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Poor hydration has been shown to be a contributing factor to tiredness, obesity, depression and inactivity. It has also been shown to be a factor which prolongs healing and recovery.

The evidence suggests that good hydration can prevent constipation, kidney stones, blood pressure problems, headaches and pressure sores and can help prevent falls.

There is some evidence to suggest that dehydration can increase mortality in stroke patients and prolong hospital stays for patients with community-acquired pneumonia.

To ensure that the people you care for are hydrated properly it is important to:-

Encourage them to drink regularly throughout the day. The Food Standards Agency recommends a daily intake of six to eight glasses of water or other fluids.

Make sure that you and other carers receive training and information about the benefits of good hydration to the people who use services, and encourage peer-to-peer learning.

Provide promotional materials to remind people who use services, staff and carers of the importance of hydration.

Ensure that everyone has access to clean drinking water 24 hours a day.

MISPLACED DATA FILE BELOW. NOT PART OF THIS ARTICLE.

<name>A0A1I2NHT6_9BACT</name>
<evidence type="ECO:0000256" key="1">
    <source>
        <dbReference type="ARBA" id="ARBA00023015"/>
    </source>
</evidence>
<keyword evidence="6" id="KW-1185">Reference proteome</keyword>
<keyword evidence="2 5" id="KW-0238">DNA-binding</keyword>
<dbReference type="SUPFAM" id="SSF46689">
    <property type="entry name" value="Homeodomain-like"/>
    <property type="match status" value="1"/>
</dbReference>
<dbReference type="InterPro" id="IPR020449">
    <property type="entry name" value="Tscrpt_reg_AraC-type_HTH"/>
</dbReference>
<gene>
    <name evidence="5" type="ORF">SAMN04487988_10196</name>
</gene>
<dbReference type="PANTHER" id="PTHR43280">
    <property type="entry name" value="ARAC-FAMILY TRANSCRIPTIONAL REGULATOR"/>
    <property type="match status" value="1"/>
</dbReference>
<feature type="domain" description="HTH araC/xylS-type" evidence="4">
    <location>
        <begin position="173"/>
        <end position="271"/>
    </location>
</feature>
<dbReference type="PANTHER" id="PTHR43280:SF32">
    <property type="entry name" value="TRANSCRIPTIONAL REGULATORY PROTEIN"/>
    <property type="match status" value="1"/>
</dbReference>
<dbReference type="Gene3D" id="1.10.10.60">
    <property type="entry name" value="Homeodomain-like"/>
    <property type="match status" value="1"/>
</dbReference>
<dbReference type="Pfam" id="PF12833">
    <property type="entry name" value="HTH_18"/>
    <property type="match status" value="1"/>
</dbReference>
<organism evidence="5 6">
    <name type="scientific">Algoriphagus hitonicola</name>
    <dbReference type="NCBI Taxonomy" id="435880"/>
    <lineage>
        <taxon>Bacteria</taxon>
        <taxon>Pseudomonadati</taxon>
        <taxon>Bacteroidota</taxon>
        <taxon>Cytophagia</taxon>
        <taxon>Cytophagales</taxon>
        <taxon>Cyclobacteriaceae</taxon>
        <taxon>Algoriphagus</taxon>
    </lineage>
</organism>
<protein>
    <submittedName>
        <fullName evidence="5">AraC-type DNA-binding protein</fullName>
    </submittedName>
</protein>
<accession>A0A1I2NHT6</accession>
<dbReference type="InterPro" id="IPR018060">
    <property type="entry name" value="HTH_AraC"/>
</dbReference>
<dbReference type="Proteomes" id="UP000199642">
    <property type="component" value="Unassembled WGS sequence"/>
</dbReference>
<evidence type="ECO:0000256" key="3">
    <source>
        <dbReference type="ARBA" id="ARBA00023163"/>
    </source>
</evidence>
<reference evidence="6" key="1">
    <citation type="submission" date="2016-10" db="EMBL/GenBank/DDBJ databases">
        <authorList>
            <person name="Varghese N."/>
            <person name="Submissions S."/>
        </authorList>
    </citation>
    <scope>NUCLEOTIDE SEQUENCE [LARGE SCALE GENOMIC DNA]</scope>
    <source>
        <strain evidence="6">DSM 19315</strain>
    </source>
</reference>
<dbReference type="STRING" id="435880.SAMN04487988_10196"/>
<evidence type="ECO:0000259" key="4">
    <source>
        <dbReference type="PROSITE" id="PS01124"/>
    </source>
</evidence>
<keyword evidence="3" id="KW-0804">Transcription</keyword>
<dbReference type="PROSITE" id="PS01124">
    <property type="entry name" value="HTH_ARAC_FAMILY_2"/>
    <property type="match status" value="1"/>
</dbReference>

Some people are reluctant to drink water, it is important to consider other ways to increase their fluid intake, either with other drinks, or foods that have higher fluid content, maybe breakfast cereals with milk or soup.

In some cases a person may be reluctant to drink any fluids because they are concerned about incontinence, it is important to reassure them that they will have help with going to the toilet. It may be helpful to make sure that they take fluids earlier in the day and do not drink too much before bedtime.

Urine colour can be an indication of the level of hydration pale urine indicates good hydration. Dark, strong-smelling urine could be an indicator of poor hydration, however, this could be due to other reasons that should be investigated.